Symantec and Certificate Transparency

Symantec is, for the most part, complying with Google's logging requirement, and by default any certificate they issue will be properly logged and will work in Chrome 53. However, Certificate Transparency has a downside: it requires the complete contents of every certificate, including the hostnames, to be logged to a public log. For a public website, this is no big deal, but some organizations prefer to keep the hostnames of their internal servers private. Even the hostnames of public websites might need to be kept private until a certain date to avoid leaking information such as new product announcements or corporate acquisitions.

To address the privacy concerns, the IETF working group responsible for Certificate Transparency developed a redaction mechanism which would allow certificate authorities to redact components of the hostname beneath the registered domain. For example, a certificate for secretserver.secretdivision.example.com could be logged as ?.secretdivision.example.com, ?.?.example.com, but not ?.?.?.com. Redaction allows domain owners to keep their hostnames private, while still allowing them to detect that a certificate has been issued for some hostname under their domain.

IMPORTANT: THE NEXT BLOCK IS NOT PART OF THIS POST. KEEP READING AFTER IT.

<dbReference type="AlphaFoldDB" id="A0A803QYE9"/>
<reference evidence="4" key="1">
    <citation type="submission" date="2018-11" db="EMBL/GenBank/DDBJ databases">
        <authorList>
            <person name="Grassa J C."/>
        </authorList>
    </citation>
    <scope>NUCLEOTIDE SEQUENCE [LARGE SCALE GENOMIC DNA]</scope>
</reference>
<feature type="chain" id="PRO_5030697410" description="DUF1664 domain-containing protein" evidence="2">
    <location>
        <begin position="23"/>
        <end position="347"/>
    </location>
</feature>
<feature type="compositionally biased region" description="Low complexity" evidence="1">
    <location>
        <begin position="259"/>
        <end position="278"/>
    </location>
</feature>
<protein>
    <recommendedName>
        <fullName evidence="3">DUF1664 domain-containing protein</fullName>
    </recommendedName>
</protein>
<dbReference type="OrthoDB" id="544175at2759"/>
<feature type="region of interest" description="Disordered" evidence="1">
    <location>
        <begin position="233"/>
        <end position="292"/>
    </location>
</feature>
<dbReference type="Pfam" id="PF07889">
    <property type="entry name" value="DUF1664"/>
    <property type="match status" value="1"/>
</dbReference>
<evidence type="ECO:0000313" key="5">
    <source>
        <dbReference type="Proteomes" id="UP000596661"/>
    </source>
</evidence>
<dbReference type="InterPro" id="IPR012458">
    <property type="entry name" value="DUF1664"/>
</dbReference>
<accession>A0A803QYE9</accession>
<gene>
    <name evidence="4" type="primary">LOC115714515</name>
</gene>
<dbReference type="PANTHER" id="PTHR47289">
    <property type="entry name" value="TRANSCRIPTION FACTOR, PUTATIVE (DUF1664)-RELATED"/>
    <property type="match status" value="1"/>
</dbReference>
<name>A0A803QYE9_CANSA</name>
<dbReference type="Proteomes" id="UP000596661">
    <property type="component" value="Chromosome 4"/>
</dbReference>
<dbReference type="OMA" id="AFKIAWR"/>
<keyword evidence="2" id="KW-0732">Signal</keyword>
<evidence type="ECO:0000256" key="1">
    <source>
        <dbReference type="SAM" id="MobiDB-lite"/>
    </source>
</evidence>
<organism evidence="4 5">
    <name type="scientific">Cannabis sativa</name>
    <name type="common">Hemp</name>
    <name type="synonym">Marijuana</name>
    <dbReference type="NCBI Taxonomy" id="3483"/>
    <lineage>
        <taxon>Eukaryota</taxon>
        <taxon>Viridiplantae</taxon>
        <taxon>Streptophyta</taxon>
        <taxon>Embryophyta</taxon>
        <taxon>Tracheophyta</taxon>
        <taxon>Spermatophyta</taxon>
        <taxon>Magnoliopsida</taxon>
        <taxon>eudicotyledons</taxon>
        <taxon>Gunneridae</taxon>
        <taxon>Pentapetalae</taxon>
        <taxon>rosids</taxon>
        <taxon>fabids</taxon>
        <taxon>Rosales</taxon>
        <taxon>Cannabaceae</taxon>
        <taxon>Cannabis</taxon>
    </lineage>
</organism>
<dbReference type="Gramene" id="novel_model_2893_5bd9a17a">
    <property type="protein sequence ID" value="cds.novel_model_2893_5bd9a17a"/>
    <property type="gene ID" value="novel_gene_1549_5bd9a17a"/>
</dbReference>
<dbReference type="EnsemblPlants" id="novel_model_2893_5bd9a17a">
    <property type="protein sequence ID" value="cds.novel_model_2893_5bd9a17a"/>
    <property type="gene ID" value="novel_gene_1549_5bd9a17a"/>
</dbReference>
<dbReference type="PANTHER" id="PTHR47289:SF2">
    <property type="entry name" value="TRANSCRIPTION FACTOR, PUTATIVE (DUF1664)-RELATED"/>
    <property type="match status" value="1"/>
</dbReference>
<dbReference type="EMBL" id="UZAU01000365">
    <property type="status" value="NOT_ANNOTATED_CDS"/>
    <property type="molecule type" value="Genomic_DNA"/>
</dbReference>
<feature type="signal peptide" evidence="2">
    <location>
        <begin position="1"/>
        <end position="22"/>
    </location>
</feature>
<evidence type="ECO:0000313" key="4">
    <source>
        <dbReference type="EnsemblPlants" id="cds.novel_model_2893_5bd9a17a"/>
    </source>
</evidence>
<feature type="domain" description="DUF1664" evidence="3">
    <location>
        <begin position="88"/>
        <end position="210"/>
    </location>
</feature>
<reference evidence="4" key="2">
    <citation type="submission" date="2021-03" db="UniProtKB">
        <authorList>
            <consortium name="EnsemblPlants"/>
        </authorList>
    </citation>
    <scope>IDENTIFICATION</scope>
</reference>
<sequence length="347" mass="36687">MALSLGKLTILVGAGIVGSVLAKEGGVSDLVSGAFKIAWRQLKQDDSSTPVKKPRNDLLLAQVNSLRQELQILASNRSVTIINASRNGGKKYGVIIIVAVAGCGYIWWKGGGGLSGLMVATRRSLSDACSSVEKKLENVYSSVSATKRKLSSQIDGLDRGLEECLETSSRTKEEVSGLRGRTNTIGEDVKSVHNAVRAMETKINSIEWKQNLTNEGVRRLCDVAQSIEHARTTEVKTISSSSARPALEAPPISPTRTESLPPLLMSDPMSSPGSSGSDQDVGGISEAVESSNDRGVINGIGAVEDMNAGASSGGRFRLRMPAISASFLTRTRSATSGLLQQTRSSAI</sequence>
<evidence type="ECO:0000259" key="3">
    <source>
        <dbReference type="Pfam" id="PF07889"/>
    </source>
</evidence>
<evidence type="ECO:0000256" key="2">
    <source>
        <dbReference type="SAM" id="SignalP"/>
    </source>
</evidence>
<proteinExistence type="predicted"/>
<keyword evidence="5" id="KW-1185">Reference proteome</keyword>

Unfortunately for Symantec, there were some obstacles in the way of offering redaction to their privacy-sensitive customers.

First, redaction is only defined for the next version of Certificate Transparency, which is still a draft and has not been implemented by Chrome or any public log server.

Second, the Chrome team has raised several concerns with redaction, and stated that Chrome will not support redaction unless their concerns are addressed. Partly because of Chrome's concerns, the IETF working group removed redaction from the next version of Certificate Transparency and placed it in a separate document which has not yet been officially adopted by the working group.